Mother: Son's near strangling 'attempted murder'

Cassandra Merlin says her biracial son was 8 years old when he suffered severe neck injuries from a tire swing rope and now the New Hampshire state Dept. of Justice is involved.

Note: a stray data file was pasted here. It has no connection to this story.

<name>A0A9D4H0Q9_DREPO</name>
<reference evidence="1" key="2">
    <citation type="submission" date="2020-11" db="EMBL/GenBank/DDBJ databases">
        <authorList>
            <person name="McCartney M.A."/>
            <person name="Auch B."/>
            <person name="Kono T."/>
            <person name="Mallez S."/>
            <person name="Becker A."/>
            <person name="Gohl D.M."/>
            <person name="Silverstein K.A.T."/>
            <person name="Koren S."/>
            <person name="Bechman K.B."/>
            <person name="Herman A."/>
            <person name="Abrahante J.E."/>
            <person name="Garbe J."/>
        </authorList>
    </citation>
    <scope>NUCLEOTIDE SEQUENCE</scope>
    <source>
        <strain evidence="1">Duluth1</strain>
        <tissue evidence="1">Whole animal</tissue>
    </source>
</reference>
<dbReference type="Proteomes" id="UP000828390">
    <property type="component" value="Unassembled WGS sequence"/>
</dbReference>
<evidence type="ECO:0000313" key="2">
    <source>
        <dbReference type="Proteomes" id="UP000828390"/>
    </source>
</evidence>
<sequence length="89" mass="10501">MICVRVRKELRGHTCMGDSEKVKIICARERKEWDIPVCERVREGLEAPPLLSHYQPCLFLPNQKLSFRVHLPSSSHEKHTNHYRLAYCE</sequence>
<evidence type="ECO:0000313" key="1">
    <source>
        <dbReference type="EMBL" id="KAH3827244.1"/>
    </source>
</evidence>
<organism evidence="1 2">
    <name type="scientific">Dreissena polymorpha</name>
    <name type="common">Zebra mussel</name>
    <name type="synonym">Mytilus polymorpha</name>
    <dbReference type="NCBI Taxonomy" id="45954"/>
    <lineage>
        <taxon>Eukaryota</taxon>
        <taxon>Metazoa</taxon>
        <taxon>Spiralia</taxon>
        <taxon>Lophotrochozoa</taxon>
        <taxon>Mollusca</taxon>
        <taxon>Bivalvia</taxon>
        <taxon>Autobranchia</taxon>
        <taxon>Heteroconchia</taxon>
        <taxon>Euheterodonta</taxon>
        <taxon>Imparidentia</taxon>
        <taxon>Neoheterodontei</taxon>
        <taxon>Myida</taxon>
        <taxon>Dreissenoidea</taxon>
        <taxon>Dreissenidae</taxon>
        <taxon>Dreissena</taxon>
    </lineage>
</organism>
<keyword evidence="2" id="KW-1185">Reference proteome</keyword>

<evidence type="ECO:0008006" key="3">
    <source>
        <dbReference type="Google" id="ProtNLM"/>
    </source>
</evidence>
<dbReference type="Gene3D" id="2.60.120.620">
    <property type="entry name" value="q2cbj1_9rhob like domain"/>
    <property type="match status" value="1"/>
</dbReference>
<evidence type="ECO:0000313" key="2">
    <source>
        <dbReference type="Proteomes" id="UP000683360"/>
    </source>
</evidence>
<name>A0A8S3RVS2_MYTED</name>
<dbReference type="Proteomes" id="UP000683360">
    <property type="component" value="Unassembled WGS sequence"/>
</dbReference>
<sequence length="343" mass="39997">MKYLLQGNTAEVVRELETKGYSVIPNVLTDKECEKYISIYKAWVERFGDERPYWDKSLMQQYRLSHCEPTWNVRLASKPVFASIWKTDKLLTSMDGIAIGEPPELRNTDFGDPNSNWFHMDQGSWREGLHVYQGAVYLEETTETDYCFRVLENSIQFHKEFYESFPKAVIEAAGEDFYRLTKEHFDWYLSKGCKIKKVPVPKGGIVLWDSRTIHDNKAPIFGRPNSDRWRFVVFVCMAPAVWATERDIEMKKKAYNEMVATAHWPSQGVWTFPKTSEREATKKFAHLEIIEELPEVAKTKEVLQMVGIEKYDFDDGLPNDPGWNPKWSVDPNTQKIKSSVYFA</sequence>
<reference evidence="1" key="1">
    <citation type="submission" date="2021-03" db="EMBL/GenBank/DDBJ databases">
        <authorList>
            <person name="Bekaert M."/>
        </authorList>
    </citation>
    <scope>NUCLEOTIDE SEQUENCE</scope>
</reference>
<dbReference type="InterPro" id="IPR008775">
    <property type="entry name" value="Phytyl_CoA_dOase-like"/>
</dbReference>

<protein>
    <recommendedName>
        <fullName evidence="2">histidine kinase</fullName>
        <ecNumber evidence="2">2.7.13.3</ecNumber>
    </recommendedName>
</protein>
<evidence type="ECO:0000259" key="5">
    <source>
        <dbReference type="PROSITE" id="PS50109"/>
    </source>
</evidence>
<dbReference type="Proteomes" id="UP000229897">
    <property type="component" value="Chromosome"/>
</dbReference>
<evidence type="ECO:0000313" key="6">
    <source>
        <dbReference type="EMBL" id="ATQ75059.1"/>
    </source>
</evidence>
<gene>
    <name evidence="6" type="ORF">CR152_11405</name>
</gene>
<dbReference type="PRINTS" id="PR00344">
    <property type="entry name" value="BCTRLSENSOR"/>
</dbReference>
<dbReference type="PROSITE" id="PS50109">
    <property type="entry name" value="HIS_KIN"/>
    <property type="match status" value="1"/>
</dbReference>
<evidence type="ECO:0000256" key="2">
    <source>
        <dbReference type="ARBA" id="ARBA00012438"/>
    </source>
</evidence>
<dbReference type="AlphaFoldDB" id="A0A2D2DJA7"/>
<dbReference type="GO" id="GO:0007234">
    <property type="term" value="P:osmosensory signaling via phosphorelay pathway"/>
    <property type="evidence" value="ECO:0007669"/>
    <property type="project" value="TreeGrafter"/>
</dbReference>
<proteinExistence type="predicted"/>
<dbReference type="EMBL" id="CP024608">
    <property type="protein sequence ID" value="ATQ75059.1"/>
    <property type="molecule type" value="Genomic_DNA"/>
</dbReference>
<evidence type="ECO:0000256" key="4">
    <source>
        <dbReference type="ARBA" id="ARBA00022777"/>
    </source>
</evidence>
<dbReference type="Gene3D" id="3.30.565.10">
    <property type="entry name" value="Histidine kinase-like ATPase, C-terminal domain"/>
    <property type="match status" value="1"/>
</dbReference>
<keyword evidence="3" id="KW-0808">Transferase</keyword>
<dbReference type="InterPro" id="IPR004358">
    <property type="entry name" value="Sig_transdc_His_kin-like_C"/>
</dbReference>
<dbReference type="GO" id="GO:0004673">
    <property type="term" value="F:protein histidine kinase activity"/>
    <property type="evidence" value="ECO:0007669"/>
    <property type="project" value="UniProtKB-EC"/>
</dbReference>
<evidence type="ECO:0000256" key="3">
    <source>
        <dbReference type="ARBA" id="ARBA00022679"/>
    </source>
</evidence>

8:34 | 09/28/17

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Transcript for Mother: Son's near strangling 'attempted murder'